An interview with Devon Foster.
The staff at FCI knows that the path to opening a new retail food co-op is rarely a straight line. But learning that other startups face the same challenges, and how they cope with them, is a great tool for any organizing group. Startup Interviews will highlight various groups all across teh country,. Thanks to Devon Foster of Natural State Food Co-op in Arkansas for being the first.
FCI: Tell us about where Natural State Food Co-op is located – what kind of community/area is it, what is your current definition of where you will locate your store (within a certain town? a county? etc)
Devin Foster (DF): Little Rock, Arkansas is an urban food desert with large numbers of Low Income (LI) and Low Access (LA) households, meaning that a significant number of downtown Little Rock residents are located more than one urban mile from their nearest supermarket, and are less likely to have access to a vehicle. Much of this economic marginalization by neighborhood can be traced to redlining, blockbusting, and the rise of suburban developments, as well as the construction of highways in the 1950’s which sliced through urban residential areas. With a renewed interest in downtown living and urban vitality, many new residents are discovering what previous tenants have had to put up with for decades – a very noticeable lack of grocery stores.
The Natural State Food Co-op’s startup HQ, through a membership with the recently-opened Arkansas Regional Innovation Hub, is located in Downtown North Little Rock, a quaint neighborhood also called Argenta.
Downtown Little Rock and Downtown North Little Rock are separated by a short bridge across the Arkansas River. Both suffer from a lack of decent grocery options, and our Board and volunteers comprise of residents of both cities. Our official stance is that the co-op will go where (1) the first 500 members want it; (2) there is a social need; and (3) it makes financial and retail sense. However, we are focusing our outreach and visibility efforts in the Downtown NLR, Downtown Little Rock, and SoMa (South Downtown) neighborhoods, which we feel meet both (2) and (3).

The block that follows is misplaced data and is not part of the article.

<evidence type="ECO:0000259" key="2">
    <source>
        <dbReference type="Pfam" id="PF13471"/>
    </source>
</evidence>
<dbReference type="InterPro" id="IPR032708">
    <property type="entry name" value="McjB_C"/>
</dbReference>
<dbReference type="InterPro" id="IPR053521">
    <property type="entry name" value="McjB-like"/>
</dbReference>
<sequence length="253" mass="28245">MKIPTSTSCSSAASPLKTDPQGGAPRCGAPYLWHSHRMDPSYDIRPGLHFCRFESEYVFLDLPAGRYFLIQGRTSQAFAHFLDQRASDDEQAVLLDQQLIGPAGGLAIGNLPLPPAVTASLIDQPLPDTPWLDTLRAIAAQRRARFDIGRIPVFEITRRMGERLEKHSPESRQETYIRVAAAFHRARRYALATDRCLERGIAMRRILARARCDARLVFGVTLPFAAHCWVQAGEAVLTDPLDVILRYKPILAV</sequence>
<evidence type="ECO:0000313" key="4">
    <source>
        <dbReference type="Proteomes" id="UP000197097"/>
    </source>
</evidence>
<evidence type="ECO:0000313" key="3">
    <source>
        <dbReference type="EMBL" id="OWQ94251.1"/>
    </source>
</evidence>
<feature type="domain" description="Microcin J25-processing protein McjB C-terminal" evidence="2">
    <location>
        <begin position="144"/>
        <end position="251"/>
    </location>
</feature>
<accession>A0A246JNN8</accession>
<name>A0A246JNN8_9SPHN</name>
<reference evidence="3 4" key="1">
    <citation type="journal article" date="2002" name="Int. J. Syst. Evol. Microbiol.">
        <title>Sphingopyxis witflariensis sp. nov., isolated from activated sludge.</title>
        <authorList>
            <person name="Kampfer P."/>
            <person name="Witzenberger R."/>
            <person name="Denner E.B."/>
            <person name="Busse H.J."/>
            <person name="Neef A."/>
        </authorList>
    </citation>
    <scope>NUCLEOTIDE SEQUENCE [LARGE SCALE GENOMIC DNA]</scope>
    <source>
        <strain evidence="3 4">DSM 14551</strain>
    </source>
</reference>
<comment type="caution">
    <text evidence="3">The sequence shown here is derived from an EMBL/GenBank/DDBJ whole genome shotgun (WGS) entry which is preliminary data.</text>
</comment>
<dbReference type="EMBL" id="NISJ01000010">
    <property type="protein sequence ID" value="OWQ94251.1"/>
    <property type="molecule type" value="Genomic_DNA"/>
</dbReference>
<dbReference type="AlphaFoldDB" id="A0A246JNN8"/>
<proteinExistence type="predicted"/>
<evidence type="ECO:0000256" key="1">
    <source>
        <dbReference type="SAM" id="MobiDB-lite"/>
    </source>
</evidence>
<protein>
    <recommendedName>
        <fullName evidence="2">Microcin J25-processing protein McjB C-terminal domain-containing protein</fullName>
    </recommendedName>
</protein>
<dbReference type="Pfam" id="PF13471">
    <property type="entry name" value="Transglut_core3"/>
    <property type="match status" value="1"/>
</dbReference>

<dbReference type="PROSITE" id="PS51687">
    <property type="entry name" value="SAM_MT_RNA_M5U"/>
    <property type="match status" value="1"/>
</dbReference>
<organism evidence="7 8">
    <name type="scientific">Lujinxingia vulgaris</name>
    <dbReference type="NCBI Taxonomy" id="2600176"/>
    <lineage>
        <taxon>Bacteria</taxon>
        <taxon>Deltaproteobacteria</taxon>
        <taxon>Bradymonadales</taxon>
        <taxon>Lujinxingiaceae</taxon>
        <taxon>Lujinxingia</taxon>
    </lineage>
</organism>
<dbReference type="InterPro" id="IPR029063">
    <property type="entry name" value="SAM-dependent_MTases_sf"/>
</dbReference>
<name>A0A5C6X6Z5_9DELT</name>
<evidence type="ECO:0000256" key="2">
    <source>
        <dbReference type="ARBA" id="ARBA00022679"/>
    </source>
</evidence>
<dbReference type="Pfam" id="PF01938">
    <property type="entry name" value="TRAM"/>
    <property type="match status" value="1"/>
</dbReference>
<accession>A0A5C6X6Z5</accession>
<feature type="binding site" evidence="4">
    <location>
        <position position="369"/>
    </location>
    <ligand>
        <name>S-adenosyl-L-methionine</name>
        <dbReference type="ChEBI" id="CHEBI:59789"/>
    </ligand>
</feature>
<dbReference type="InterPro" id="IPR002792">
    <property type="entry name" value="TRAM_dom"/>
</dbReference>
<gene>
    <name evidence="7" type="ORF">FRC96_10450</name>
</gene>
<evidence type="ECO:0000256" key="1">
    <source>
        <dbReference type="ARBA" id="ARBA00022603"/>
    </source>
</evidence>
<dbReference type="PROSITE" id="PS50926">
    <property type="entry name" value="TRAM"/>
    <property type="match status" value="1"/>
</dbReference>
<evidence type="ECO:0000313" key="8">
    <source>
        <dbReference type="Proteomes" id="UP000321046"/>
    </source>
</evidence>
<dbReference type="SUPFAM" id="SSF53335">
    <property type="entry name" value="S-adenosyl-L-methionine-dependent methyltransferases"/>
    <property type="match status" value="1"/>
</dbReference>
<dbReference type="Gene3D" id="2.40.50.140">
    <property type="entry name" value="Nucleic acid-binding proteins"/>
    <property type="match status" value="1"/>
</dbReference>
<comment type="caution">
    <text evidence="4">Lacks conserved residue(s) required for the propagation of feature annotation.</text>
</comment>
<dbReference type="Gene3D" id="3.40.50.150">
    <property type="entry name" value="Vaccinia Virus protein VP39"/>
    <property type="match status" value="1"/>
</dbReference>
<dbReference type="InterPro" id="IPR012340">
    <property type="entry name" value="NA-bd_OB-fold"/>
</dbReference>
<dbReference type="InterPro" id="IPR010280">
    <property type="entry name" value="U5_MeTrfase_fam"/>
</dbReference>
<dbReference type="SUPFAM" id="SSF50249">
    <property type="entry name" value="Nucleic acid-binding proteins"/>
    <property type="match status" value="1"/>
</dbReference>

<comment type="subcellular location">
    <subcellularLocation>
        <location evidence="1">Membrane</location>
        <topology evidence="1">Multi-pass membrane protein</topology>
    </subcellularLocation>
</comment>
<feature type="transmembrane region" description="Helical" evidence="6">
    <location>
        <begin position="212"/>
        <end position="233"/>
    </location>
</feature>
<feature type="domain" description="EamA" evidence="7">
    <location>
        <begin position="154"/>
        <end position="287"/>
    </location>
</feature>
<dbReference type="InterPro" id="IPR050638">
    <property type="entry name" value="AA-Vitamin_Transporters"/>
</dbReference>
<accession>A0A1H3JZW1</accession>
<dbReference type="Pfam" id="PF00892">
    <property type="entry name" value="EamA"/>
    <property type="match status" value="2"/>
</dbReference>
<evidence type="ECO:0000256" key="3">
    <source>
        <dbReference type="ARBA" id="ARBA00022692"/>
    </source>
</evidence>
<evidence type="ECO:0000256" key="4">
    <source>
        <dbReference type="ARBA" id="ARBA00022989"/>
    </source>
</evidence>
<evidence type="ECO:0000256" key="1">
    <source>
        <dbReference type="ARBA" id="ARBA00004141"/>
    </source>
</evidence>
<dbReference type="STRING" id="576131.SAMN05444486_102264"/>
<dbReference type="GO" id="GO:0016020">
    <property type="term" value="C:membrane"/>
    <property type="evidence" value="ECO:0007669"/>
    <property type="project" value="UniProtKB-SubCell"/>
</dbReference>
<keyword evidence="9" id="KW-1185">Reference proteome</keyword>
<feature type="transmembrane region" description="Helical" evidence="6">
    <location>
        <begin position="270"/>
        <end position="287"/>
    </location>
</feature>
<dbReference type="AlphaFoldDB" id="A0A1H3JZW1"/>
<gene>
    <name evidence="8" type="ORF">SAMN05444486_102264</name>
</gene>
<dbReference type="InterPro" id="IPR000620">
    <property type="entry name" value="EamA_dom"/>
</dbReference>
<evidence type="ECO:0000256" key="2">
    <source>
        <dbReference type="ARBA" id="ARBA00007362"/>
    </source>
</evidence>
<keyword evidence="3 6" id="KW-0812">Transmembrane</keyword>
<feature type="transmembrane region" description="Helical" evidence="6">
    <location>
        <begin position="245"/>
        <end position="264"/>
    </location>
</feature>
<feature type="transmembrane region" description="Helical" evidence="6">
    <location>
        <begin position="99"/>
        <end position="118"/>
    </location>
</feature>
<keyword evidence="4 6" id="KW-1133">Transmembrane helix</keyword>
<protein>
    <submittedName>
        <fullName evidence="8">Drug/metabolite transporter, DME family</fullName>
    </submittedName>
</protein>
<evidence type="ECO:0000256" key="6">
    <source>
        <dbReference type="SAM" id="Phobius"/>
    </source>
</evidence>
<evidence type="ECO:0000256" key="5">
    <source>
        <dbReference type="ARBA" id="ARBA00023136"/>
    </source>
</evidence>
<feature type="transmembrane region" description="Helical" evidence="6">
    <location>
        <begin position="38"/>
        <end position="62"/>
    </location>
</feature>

FCI: How long has Natural State Food Co-op been organizing and how did it begin?
DF: We began organizing in spring 2014 after the closure of a boutique grocery store in Argenta, when community members held a meeting with the manager of the only grocery food co-op in Arkansas, Ozark Natural Foods (located over 3 hours away from Little Rock), to discuss what they could do to put a grocery store back in central North/Little Rock. Ozark Natural Foods offered support and mentorship should the community decide to start a food co-op. The resulting core group of volunteers has formed a Board of Directors, incorporated, adopted bylaws with the assistance of our mentor co-op, and begun the work of community engagement.
FCI: What is the core vision of Natural State Food Co-op that drives your organizing work?
DF: There are far too many businesses in Arkansas which leave their communities worse off, particularly when it comes to food. We want neighborhood access to tasty, nutritious food that doesn’t cost an arm and a leg, and we want a local business which enriches its community, not the other way round. And lastly, we want to serve and support our local farmers and sustainable producer co-ops by being their best customer!
FCI: What is next up for NSFC?
DF: While we have the legal and financial logistics of a Stage 1 Startup Co-op checked off, we are now focusing on building a strong volunteer and member-ownership base preparatory to launching a BIG membership drive. We’re also planning a regular Co-op Speaker Series featuring a talk or workshop on topics of interest to build community and offer something of value while we move forward with the business of starting a business.
FCI: What is your greatest challenge right now as as a startup?
We can only pick one?
The greatest challenge we’ve discovered is how to communicate what a grocery co-op is, and what the startup process will entail.
There is only one grocery co-op in NW Arkansas, while producer co-ops are everywhere. This is fantastic for our farmers (shout-out to Grass Roots Livestock Cooperative, Little Rock Tomato, and Foodshed Farms), but it can be a source of initial misunderstanding when we unfurl our “Co-op” banner at an event or promote the Facebook page, and makes for a slow undertaking in getting the word out, enrolling volunteers, and gaining new member-owners. Clarifying the difference between a farmer’s co-op feed & seed and a consumer-owned grocery co-op sometimes requires more than one conversation.
An equally great challenge is organizing ourselves as a collective of very busy volunteers: attending meetings, coming up with and agreeing on next steps, and holding ourselves accountable for follow through. Focusing on more than one Cornerstone at a time can be difficult without a strong foundation of take-charge volunteers, a bit like rubbing your belly while patting your head. Happily we’ve been making good progress on that learning curve, one new volunteer at a time!